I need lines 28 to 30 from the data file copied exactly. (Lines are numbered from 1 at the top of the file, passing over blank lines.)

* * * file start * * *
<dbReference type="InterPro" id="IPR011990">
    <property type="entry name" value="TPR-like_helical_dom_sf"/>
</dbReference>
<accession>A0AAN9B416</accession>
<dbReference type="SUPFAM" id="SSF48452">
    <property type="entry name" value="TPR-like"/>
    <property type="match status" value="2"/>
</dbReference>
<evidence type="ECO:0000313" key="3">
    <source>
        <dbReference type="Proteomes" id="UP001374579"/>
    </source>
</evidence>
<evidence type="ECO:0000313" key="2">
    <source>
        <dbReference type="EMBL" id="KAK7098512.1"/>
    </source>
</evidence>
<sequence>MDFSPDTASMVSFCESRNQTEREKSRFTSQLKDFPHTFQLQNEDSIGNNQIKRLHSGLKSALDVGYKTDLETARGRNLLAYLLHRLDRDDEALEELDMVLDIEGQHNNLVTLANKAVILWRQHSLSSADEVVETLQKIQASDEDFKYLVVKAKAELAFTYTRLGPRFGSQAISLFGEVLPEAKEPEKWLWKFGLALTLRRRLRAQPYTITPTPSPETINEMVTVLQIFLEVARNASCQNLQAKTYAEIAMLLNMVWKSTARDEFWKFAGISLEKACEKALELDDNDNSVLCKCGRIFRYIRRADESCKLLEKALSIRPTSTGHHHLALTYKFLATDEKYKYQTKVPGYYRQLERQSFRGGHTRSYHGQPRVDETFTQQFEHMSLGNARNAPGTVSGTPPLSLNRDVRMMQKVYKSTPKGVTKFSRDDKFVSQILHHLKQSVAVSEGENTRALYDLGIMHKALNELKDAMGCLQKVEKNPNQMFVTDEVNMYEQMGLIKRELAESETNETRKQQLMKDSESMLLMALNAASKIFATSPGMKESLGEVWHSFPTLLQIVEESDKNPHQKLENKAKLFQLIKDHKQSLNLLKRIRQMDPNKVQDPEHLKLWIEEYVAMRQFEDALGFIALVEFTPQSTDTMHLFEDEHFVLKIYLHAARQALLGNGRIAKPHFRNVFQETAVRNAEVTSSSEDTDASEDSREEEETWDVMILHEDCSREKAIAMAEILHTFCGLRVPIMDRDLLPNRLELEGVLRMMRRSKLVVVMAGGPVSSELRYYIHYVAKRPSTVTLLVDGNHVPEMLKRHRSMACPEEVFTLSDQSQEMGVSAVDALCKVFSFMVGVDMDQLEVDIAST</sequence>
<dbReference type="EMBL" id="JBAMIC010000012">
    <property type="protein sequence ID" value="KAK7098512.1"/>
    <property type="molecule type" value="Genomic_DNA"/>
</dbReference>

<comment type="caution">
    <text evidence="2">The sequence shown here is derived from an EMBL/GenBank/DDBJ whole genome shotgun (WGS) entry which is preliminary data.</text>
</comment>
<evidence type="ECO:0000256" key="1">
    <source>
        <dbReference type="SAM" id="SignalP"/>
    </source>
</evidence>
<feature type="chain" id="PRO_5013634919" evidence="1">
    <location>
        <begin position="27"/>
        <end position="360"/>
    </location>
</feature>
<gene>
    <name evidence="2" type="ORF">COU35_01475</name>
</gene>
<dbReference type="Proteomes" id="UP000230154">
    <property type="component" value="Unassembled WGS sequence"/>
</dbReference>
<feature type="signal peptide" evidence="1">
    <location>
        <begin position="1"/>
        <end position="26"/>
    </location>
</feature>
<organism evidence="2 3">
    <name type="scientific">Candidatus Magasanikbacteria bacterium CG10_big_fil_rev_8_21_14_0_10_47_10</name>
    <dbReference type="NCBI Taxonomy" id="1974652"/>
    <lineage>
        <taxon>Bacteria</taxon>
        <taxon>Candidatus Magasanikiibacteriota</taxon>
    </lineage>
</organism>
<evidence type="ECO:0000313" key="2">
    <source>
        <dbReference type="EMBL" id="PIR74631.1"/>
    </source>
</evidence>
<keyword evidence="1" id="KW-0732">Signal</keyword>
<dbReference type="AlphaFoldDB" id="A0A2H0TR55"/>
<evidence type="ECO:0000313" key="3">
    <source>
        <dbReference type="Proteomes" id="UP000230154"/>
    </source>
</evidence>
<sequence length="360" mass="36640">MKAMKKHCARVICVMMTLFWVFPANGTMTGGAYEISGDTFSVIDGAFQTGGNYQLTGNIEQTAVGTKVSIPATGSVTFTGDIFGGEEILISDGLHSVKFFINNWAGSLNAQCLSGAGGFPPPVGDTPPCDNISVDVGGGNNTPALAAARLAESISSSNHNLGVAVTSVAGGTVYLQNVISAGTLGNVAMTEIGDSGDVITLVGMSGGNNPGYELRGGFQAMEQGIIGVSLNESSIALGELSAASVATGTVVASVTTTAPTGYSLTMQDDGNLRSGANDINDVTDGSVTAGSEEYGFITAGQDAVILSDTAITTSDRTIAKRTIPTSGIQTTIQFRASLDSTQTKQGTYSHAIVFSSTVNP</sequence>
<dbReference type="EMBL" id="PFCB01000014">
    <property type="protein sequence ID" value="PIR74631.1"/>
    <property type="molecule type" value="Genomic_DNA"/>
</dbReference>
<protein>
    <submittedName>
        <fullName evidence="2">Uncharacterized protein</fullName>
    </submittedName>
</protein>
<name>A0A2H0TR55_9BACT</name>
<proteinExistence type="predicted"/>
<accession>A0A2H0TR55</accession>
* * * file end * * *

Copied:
    <source>
        <dbReference type="SAM" id="SignalP"/>
    </source>